If you spent any measurable amount of time last week on the internet you likely had a hard time escaping the posts about Dekmantel Festival (or their live Boiler Room feed). Each year the festival, which takes place outside of Amsterdam, plays host to top notch selectors like Motor City Drum Ensemble, Moodymann and The Black Madonna, sending waves of jealousy rippling through the dance music community. Outside of this one hectic weekend a year, the Dekmantel crew can be found heads down, cranking out quality house and techno tunes on their own vinyl imprint.
Launched in 2009, Dekmantel Records’ lengthy catalog features releases from the likes of Juju and Jordash, Matrixxman, Vakula, and this week’s feature: Central.
Part of Denmark’s Regelbau crew, Central is no stranger to dance music, and his latest release on Dekmantel highlights his ability to craft classic, functional floor ready cuts seemingly with ease. Political Dance presents itself as an album, though split across two separate EP format releases, Political Dance #1 and #2. The no frills jacket caught my eye and sent me home with the first record. After a day of listening I had to head back to the shop and pick up #2, which has quickly become my favorite.
Opening up this release is A1’s “Convenient Departures”, a basic, deep-ish house jam that brings nothing new to the table but does it extremely well. Simple four-four pattern and welcoming bassline keep this one moving while the atmospheric pads make it perfect for warming up or winding down a night out. “Detour King” on A2 opens up with a break loop that ushers in the perfectly meshed rolling bassline. The addition of well-layered synths and pads give this one a spacey vibe that sits well with me. On the flip side, “Political Dance”, the title track and my personal favorite of this release starts off with a thick kick and a tripped out organ loop. I really enjoy how the low end of this track evolves from subtle and complementary to full on leading the track about halfway through. Finally the release closes with “H’ Ain’t Nothing But A Number” – another functional, deep and spacey house cut. It’s nice to find quality, timeless sounding house records still being pressed, sometimes that’s worth the purchase alone.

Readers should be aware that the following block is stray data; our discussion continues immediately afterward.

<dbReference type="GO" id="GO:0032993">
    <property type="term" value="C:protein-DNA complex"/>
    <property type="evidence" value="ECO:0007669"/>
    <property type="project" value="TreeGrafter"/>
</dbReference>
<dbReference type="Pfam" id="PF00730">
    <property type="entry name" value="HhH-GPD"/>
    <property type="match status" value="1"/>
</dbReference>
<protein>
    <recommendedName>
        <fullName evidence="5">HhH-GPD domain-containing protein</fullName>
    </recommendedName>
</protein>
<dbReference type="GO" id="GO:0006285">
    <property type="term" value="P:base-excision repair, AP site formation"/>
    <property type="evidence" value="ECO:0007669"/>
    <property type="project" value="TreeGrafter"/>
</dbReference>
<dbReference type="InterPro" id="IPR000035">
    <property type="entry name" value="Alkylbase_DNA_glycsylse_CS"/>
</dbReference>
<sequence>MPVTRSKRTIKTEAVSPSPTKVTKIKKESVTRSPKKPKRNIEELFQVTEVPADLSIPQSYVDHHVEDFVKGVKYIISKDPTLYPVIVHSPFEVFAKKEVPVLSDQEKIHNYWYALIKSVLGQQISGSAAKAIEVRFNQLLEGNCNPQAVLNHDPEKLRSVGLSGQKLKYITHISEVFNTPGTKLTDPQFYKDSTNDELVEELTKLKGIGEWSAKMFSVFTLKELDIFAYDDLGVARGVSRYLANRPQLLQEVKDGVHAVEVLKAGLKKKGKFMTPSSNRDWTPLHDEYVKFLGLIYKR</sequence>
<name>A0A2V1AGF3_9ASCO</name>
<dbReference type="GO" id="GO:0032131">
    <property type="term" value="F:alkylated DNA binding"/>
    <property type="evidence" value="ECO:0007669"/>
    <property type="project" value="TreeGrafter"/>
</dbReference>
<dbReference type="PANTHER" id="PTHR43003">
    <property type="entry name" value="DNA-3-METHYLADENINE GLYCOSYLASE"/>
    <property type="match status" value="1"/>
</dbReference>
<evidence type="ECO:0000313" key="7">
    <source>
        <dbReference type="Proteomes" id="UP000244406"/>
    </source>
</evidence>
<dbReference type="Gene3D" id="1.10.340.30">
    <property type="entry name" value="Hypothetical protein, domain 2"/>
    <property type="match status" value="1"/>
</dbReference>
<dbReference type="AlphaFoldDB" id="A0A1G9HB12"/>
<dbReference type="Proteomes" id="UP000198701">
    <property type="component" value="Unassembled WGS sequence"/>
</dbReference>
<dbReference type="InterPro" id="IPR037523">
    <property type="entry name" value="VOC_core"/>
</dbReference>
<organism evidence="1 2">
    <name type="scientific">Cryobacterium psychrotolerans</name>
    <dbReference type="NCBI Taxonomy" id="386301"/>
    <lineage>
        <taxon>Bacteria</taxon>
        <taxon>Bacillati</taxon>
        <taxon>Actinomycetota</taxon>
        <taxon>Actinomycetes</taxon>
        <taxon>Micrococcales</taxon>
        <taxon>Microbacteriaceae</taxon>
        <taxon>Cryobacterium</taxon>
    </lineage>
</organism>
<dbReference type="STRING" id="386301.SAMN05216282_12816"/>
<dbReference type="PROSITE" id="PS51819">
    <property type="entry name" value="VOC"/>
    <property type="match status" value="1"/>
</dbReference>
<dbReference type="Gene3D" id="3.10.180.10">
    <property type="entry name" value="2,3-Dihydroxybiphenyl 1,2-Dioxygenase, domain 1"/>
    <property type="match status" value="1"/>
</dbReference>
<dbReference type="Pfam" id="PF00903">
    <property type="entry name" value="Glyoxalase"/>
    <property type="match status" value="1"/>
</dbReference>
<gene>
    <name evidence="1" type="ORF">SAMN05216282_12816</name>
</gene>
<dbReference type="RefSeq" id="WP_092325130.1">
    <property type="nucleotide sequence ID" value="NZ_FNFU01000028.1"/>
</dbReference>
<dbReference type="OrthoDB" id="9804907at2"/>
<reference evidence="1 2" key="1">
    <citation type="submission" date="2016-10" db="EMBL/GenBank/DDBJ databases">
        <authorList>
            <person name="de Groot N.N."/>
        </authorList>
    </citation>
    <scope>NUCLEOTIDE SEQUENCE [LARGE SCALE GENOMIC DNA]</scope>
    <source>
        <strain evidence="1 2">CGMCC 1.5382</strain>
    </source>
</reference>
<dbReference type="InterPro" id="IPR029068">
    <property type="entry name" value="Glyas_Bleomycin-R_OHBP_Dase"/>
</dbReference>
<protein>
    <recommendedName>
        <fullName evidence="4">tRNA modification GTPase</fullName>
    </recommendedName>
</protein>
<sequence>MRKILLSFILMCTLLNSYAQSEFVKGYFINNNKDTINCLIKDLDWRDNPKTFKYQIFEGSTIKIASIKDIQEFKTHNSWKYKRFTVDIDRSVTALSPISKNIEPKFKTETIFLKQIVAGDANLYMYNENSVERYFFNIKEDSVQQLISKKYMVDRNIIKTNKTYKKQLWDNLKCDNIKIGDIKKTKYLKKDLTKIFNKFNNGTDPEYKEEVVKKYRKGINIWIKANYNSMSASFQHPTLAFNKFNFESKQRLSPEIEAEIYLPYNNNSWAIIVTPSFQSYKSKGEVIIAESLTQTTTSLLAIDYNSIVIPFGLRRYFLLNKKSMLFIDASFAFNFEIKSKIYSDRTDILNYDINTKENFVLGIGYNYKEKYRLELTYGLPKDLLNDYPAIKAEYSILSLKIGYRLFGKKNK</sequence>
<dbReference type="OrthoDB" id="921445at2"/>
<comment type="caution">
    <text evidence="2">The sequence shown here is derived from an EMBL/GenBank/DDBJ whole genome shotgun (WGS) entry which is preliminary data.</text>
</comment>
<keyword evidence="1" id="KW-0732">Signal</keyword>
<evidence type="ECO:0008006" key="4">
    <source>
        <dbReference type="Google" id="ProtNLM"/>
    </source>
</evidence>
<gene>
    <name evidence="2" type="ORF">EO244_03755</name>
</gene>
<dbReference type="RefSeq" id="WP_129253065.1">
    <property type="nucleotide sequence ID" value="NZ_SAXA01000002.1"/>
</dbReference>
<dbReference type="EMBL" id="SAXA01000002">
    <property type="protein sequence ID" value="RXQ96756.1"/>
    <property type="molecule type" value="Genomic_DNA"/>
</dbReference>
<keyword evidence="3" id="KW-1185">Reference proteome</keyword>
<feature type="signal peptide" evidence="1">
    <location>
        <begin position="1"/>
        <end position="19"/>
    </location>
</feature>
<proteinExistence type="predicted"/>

If you’re a fan of the tunes here, I definitely suggest checking out the first half of this release. Both are widely available on the web and a little bit cheaper on Discogs. If doing your homework is more your style, dig a little bit deeper in to the Regelbau crew and the records they’ve put out over the last year.
Wax Runoff is a weekly feature that will showcase new finds and crate favorites. Colin Boardway, formerly of Chicago, is now based in Greece as the label manager for Yoruba Records. He has spent the last 10 years developing his sound by digging deep in the bins wherever records are sold.